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U.S. lawsuit against Google could benefit Apple and others

A historic lawsuit brought by the U.S. Justice Department against Alphabet’s (GOOGL.O) Google over its monopoly on advertising technology may benefit competitors and websites that sell advertising space, but it leaves the future of the actual advertisers in doubt, according to experts interviewed by Reuters.

In a complaint filed against Google on Tuesday, the Justice Department demanded that the corporation sell Google Ad Manager, a collection of tools that includes one that enables websites to list their ad space for sale and another that acts as a marketplace for matching advertisers and publishers.

According to Neil Begley of Moody’s Investors Service, if the Justice Department’s action is successful, “advertisers and publishers could have greater leverage with more options with expanding players – and subsequently more competition.”

According to Brian Mandelbaum, CEO of ad tech company Attain, Apple Inc. (AAPL.O), which is rapidly expanding its fledgling advertising business and marketing it as privacy-focused, could benefit if Google advertisements become less effective.

Ad industry insiders claim that Google’s practice of running advertisements on websites it does not own provides Google with useful data regarding the performance of an advertisement.

Apple has “an ability to be a new dominant force” in advertising, according to him, because it has data from owning phones, using the Safari web browser, and distributing programmed via the App Store.

According to Paul Bannister, chief strategy officer at Café Media, which assists small and medium-sized publishers in selling ad space, Google’s rivals in the ad tech space are increasingly developing products that cater to both publishers like news websites, which sell ad space, and advertisers, who currently buy ads, like Google does.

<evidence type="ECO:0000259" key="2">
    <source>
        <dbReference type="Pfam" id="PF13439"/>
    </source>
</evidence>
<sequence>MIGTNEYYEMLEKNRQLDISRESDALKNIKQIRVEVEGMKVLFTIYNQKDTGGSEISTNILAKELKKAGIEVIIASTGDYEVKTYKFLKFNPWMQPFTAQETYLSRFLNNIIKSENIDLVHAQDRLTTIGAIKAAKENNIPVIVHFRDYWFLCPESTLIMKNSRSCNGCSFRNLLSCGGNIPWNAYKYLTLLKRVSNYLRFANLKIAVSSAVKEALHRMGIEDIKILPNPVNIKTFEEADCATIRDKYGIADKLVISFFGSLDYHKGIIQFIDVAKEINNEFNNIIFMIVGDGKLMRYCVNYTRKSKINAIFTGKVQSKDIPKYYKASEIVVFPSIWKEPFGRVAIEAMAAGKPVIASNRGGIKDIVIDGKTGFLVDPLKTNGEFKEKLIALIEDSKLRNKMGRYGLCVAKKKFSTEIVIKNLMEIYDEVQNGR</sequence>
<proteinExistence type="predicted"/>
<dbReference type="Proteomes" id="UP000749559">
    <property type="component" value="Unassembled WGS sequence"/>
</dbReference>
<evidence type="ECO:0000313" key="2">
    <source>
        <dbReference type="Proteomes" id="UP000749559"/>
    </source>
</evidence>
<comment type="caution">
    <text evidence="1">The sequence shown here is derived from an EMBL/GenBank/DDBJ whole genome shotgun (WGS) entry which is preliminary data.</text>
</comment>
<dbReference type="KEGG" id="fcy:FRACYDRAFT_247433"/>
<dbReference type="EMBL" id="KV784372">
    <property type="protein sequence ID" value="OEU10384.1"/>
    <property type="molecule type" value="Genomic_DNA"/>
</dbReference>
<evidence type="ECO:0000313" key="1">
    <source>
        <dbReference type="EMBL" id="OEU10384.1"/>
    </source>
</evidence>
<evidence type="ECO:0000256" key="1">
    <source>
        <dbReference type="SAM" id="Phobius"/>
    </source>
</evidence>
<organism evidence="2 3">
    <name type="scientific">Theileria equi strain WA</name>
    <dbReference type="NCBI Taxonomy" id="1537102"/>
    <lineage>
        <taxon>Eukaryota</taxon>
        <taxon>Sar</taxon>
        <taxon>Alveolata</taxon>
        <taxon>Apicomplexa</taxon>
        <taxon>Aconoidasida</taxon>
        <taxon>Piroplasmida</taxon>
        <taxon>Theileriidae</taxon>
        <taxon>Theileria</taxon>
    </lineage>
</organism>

According to Bannister, companies like X and, which is owned by Microsoft (MSFT.O), who will continue to cooperate with both sides of the ad-buying ecosystem, would gain from Google being obliged to divest the tools that support publishers.

Publishers will have greater control over the prices they may charge for ad space and may end up paying less in fees if there are options outside Google, according to Mandelbaum.

According to Paul Gallant, managing director at Cowen Washington Research Group, if the case is successful, it might “mark the start of substantial business model adjustments for Google.”

According to him, Google may lose important data that aids in targeting advertising to the right customers as a result of the relinquished properties.

According to Nikhil Lai, senior analyst at research firm Forrester, Google ads for advertisers may become less effective if the company loses access to data signals.

The government has already brought legal action against powerful corporations at least twice, with significant outcomes. An agreement to dissolve AT&T was reached in 1982 as a result of a lawsuit against the firm that was initiated in 1974. Numerous advancements in telecommunications have been attributed to that split.

The 1998 lawsuit brought by the Justice Department against Microsoft restrained the business at a time when it was attempting to expand the use of its dominating operating system to the web browser. Even though the legal dispute was resolved, it is believed that it helped pave the way for Google and other internet pioneers.